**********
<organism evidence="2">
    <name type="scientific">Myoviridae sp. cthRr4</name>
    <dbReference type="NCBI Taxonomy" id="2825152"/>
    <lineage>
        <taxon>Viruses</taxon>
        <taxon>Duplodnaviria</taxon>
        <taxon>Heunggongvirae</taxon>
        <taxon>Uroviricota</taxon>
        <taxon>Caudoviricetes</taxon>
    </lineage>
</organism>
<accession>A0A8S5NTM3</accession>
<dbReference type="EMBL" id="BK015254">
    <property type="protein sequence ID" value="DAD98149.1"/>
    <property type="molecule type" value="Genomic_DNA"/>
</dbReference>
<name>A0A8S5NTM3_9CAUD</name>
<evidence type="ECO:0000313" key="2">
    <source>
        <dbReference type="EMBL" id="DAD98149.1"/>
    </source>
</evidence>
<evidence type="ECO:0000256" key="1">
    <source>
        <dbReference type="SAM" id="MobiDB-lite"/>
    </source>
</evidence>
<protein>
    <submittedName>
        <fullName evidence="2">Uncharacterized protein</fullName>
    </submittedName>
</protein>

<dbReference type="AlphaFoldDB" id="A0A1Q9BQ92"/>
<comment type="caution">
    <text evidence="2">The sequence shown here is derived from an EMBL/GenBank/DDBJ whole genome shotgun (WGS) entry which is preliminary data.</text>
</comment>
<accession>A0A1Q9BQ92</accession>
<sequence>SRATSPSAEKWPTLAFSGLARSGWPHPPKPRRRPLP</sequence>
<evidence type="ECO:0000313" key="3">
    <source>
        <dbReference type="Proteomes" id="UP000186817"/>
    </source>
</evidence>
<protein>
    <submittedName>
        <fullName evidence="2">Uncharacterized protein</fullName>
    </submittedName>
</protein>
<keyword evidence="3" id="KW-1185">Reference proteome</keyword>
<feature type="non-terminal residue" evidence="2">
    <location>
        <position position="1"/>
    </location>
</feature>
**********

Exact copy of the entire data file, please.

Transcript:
<organism evidence="2">
    <name type="scientific">Myoviridae sp. cthRr4</name>
    <dbReference type="NCBI Taxonomy" id="2825152"/>
    <lineage>
        <taxon>Viruses</taxon>
        <taxon>Duplodnaviria</taxon>
        <taxon>Heunggongvirae</taxon>
        <taxon>Uroviricota</taxon>
        <taxon>Caudoviricetes</taxon>
    </lineage>
</organism>
<accession>A0A8S5NTM3</accession>
<dbReference type="EMBL" id="BK015254">
    <property type="protein sequence ID" value="DAD98149.1"/>
    <property type="molecule type" value="Genomic_DNA"/>
</dbReference>
<name>A0A8S5NTM3_9CAUD</name>
<evidence type="ECO:0000313" key="2">
    <source>
        <dbReference type="EMBL" id="DAD98149.1"/>
    </source>
</evidence>
<evidence type="ECO:0000256" key="1">
    <source>
        <dbReference type="SAM" id="MobiDB-lite"/>
    </source>
</evidence>
<protein>
    <submittedName>
        <fullName evidence="2">Uncharacterized protein</fullName>
    </submittedName>
</protein>

<dbReference type="AlphaFoldDB" id="A0A1Q9BQ92"/>
<comment type="caution">
    <text evidence="2">The sequence shown here is derived from an EMBL/GenBank/DDBJ whole genome shotgun (WGS) entry which is preliminary data.</text>
</comment>
<accession>A0A1Q9BQ92</accession>
<sequence>SRATSPSAEKWPTLAFSGLARSGWPHPPKPRRRPLP</sequence>
<evidence type="ECO:0000313" key="3">
    <source>
        <dbReference type="Proteomes" id="UP000186817"/>
    </source>
</evidence>
<protein>
    <submittedName>
        <fullName evidence="2">Uncharacterized protein</fullName>
    </submittedName>
</protein>
<keyword evidence="3" id="KW-1185">Reference proteome</keyword>
<feature type="non-terminal residue" evidence="2">
    <location>
        <position position="1"/>
    </location>
</feature>